Maldives: Trial and Conviction of Former President Nasheed Condemned
14 March 2015 7:54 pm
(Bangkok/Malé, 14 March 2015) – The Asian Forum for Human Rights and Development (FORUM-ASIA) and the Maldivian Democracy Network (MDN) today condemned the decision of the Criminal Court to convict former President, Mohamed Nasheed, under the Prevention of Terrorism Act, for allegedly ordering the detention of a Criminal Court judge in January 2012. Nasheed was sentenced to 13 years in prison late Friday night, following a trial that has been widely criticised for contravening basic fair trial guarantees provided in the Constitution of the Maldives and international standards, including the International Covenant on Civil and Political Rights to which the Maldives is a party. Nasheed had earlier faced different charges of ordering an unlawful arrest of a judge, but these charges were withdrawn and replaced by tougher terrorism charges, under which he was convicted yesterday.
It must be noted that Nasheed was never investigated for the fresh charges of terrorism before trial.
“The trial of Nasheed was riddled with numerous violations of basic human rights and fair trial standards, and his conviction must be condemned. This is a clear case of political persecution and therefore the verdict is not surprising, considering the manner in which the court has conducted the trial,” said Evelyn Balais-Serrano, Executive Director of FORUM-ASIA.
Elaborating on the questionable conduct of the trial, which saw the court’s refusal to acknowledge trial observers, Shahindha Ismail, Executive Director of MDN explained, “Nasheed was denied legal counsel despite repeated requests during every hearing after 9 March 2015, when his legal team withdrew from the case.”
Nasheed’s lawyers quit on 9 March in protest of the Criminal Court’s refusal to provide adequate time to mount a defence against terrorism charges. Nasheed was also denied legal representation during the first hearing of the terrorism trial.
Questioning the conduct and integrity of judges who presided over Nasheed’s trial, Shahindha Ismail pointed to several instances when judges answered for the prosecution and State witnesses during cross examination.
During the trial, the three-judge Criminal Court panel ruled that it has no conflict of interest in presiding over the trial or legal barriers preventing them from passing judgment despite two of the three judges testified as witnesses in the investigation of the case.
“Some of the judges were allegedly involved in the incident for which Nasheed was charged, and have been among the witnesses requested by Nasheed. However, Nasheed has been denied admission of witnesses and further requests for the implicated judges to recuse themselves have also been denied,” Shahindha Ismail further noted.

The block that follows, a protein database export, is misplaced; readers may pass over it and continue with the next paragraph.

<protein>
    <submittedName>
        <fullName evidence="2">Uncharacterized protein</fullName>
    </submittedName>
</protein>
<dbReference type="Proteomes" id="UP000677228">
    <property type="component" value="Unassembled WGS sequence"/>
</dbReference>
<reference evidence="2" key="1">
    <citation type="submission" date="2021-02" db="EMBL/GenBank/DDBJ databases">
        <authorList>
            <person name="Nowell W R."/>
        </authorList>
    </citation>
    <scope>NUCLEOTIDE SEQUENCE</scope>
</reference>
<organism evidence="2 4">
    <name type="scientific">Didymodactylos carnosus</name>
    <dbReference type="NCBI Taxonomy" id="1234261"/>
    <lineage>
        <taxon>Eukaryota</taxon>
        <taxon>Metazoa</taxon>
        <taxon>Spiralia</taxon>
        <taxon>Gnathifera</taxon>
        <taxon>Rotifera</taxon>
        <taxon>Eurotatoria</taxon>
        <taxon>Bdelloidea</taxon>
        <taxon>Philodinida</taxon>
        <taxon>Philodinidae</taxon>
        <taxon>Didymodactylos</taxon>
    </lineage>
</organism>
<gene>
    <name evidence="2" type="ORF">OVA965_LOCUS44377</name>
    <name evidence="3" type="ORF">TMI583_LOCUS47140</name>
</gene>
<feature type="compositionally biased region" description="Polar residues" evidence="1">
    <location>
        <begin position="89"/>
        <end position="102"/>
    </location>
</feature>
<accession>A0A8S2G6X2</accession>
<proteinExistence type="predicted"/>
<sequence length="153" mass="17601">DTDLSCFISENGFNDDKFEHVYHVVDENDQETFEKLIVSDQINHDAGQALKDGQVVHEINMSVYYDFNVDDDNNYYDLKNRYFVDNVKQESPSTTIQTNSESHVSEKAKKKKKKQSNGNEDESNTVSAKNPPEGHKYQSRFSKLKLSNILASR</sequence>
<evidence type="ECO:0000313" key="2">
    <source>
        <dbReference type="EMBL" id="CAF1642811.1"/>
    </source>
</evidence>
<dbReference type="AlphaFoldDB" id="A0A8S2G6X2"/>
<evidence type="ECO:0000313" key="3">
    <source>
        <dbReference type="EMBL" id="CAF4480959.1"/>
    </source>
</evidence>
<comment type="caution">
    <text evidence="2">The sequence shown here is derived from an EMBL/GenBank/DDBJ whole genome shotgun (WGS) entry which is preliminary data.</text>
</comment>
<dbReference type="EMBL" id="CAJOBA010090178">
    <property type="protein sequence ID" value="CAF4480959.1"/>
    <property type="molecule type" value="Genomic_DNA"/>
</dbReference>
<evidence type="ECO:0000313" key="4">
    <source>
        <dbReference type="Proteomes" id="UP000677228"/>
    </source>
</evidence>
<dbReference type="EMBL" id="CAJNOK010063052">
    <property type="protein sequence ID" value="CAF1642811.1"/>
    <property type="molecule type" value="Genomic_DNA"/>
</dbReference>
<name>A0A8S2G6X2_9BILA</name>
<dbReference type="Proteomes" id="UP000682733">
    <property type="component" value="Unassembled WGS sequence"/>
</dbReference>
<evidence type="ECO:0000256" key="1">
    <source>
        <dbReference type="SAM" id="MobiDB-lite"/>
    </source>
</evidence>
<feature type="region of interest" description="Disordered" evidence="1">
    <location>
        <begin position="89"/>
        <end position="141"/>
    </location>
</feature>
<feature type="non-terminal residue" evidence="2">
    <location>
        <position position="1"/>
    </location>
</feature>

The right to freedom of expression and media freedom, as well as the right to freedom of peaceful assembly, have also been suppressed in the context of the persecution of Nasheed. On 8 March 2015, Rajje TV journalists were arrested and forced to delete the video footage after they videotaped an alleged meeting at a café in Malé between a presiding judge in the trial and the Prosecutor General. Key media outlets were also denied access to the courtroom during Nasheed’s trial. Over 50 Nasheed’s supporters have been arrested for protesting against the arrest and trial of Nasheed since his arrest on 22 February 2015. Many of them were released by the court on the condition that they do not attend a protest or rally for 60 days.
FORUM-ASIA and MDN had earlier deplored the government of Maldives for the charges and arrest against Nasheed and the arrest of his supporters who protested against the arrest and charges. The two groups additionally urged the government to refrain from making further arbitrary arrests or violating the fundamental rights of its citizens.
Reiterating this call, Shahindha stressed, “Should Nasheed appeal this decision, we strongly urge the higher courts to ensure that the blatant contraventions of human rights and fair trial standards by the Criminal Court are not condoned or accepted. We urge the Judiciary, together with other relevant institutions, including the Human Rights Commission of Maldives and the Parliament, to act immediately to stop the backslide in the rule of law and human rights in Maldives, which has been severely damaged by yesterday’s verdict.”
FORUM-ASIA’s Balais-Serrano added, “We further urge the government to cease all attacks on freedoms of expression and assembly. This must include the guarantee that the media will be allowed to report without fear or favour, and that all citizens, which includes Nasheed’s supporters, must be allowed to exercise their Constitutional right to express their opinions on this matter, including by protesting against the decision on the streets. We strongly call on the government to refrain from making further arrests.”
FORUM-ASIA is a Bangkok-based regional human rights group with 47 member organizations in 16 countries across Asia. FORUM-ASIA has offices in Bangkok, Jakarta and Geneva. FORUM-ASIA addresses key areas of human rights violations in the region, including freedoms of expressions, assembly and association, human rights defenders, and democratisation.
Maldivian Democracy Network is a non-governmental, non-profit organization based in Male’, Maldives. MDN focuses on the protection and promotion of human rights, especially civil and political rights, human rights defenders and engagement of the general public in ensuring respect for democratic principles in the country. MDN is a member organization of the Forum-Asia and work in close partnership with other regional and international human rights organizations.
For further inquiries, please contact:
- John Liu, South & East Asia Programme Manager, [email protected] +66 802828610
- Shahindha Ismail, Executive Director, shahindha, [email protected], +960 7781364